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Okay gang. Now for this final demonstration of the immense power of the Vanishing Point Filter, I'm going to show you how to wrap artwork around multiple surfaces. So let's make sure that we have both our artwork and our surfaces open. The two images in question are Chans & Masks.psd, which you see before you right now and DVD case.psd, which we saw just a moment ago. You can see it again, here it is. Let's go to the Chans & Masks.psd image. I want you to press Ctrl+A, but we've got two layers that we're trying to contend with here, because of my little CS4 guy right there. So press Ctrl+Shift+C or Command+Shift+C on the Mac in order to copy a merged version of all of the layers inside of this image.
Now go back to DVD case. Let's create a new layer by pressing Ctrl+Shift+N, Command+Shift+N on the Mac, and I'm going to call this guy Artwork, like so, or maybe lowercase a, because I've got a lowercase d for depth, fine. Click OK, and then I'm going to go to the Filter menu and choose the Vanishing Point Filter. I'll press Ctrl+V or Command+V on the Mac to paste in that artwork. It is a merged version of the artwork; I'm seeing both CS3 and CS4 in red on top of it.
Now, I'll go ahead and drag my artwork down onto one of the planes. Now, where you're seeing the default settings, you would not be seeing what you're seeing now in front of you, at least inside of the video. But I've modified my settings a little bit because I needed to restrain that big huge Scrubbco logo that was sliding down onto the floor. I needed to eliminate that problem. So I turned off an option that's turned on, by default. We want to turn it back on. So go up here to little menu icon, and notice this option right here that says Allow Multi-surface Operations. Go ahead and turn it on. Now the artwork will wrap onto all of the connected planes, this is very important, were these planes not connected, then we would not be able to wrap onto multiple surface.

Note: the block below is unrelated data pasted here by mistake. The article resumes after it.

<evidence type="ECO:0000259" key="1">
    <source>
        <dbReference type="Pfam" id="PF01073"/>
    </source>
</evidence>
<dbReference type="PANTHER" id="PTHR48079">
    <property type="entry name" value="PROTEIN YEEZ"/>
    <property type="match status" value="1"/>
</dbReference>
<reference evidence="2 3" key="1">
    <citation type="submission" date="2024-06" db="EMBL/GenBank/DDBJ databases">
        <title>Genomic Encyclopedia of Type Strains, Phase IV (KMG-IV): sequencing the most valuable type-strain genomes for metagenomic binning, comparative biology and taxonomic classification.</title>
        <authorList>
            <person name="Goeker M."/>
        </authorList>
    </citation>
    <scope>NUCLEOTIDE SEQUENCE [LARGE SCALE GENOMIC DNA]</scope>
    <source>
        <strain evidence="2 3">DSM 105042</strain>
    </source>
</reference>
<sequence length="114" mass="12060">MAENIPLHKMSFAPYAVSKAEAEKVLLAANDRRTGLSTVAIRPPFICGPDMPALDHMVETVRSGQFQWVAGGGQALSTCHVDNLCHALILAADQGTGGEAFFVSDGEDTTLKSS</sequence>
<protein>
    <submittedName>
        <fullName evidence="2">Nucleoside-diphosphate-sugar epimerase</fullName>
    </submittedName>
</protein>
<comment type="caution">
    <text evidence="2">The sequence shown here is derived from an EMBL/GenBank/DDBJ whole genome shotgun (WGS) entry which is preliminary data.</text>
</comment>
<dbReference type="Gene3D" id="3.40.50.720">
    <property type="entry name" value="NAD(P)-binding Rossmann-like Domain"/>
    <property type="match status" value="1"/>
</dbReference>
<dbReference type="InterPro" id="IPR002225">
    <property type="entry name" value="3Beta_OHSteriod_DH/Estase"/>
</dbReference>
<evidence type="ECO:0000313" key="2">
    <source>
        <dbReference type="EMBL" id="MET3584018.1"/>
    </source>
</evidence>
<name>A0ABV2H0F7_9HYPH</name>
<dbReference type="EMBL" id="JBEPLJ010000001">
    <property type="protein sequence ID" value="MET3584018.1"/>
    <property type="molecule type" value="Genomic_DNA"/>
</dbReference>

It's just because we pulled that perpendicular planes and then we swung them that this is able to work. It would also work with perpendicular frames that we had not swung, but they do have to be linked to each other, the planes, that is. All right, so this is looking good. Now the problem is the artwork is too big, notice that if I align the spine of the artwork to the spine of the box, then Lynda's head is getting cut off over here, the logo, and the ISBN numbers are getting cut off and my face is getting cut off. So my goodness, my eye is going, it's just Lynda's shoulder. Gee whiz! We need to reinstate some body parts here.